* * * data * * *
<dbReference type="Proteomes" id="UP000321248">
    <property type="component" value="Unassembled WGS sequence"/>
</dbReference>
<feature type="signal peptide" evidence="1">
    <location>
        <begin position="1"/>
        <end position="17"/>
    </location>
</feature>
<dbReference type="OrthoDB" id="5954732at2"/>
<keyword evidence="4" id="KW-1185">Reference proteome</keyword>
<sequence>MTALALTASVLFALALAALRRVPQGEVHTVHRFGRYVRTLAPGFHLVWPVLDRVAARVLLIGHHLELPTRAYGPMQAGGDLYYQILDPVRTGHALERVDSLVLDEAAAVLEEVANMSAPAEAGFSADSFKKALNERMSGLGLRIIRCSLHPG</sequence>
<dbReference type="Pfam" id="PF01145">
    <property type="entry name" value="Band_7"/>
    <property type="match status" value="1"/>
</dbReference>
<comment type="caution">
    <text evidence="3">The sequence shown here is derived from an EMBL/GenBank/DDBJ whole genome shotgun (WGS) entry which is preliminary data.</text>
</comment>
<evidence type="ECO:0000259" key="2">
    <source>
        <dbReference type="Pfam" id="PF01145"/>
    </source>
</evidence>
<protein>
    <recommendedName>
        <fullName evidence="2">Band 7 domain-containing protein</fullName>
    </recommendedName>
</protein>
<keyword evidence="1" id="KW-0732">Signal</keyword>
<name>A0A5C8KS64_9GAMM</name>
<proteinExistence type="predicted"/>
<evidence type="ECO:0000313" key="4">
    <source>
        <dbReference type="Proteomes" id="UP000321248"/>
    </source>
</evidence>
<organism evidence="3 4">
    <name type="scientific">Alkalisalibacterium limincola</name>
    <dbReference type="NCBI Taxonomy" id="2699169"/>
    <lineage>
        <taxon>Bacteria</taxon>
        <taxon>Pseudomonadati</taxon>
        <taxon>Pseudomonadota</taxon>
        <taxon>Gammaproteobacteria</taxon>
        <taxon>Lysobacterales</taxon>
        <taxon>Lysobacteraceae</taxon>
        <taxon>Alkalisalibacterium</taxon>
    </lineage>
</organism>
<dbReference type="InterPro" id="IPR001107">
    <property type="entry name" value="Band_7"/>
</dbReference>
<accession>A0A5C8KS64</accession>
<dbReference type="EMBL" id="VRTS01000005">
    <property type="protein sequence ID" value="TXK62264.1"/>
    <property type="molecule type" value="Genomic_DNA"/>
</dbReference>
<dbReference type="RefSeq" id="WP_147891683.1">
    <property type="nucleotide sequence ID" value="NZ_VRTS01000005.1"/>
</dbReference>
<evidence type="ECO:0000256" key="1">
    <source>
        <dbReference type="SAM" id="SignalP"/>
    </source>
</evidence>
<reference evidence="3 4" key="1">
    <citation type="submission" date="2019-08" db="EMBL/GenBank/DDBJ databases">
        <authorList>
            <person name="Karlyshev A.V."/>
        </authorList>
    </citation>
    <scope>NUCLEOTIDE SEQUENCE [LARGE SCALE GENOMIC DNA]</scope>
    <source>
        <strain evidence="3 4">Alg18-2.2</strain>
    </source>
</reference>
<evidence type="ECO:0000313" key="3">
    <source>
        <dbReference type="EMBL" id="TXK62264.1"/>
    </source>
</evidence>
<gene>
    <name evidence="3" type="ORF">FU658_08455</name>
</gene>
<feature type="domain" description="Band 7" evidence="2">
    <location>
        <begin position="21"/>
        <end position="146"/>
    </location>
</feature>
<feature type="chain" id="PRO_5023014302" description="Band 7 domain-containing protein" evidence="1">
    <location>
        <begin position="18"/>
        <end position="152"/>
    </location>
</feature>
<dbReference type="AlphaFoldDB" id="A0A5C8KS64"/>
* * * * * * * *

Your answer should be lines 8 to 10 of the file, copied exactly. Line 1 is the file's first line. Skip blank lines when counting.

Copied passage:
    </location>
</feature>
<dbReference type="OrthoDB" id="5954732at2"/>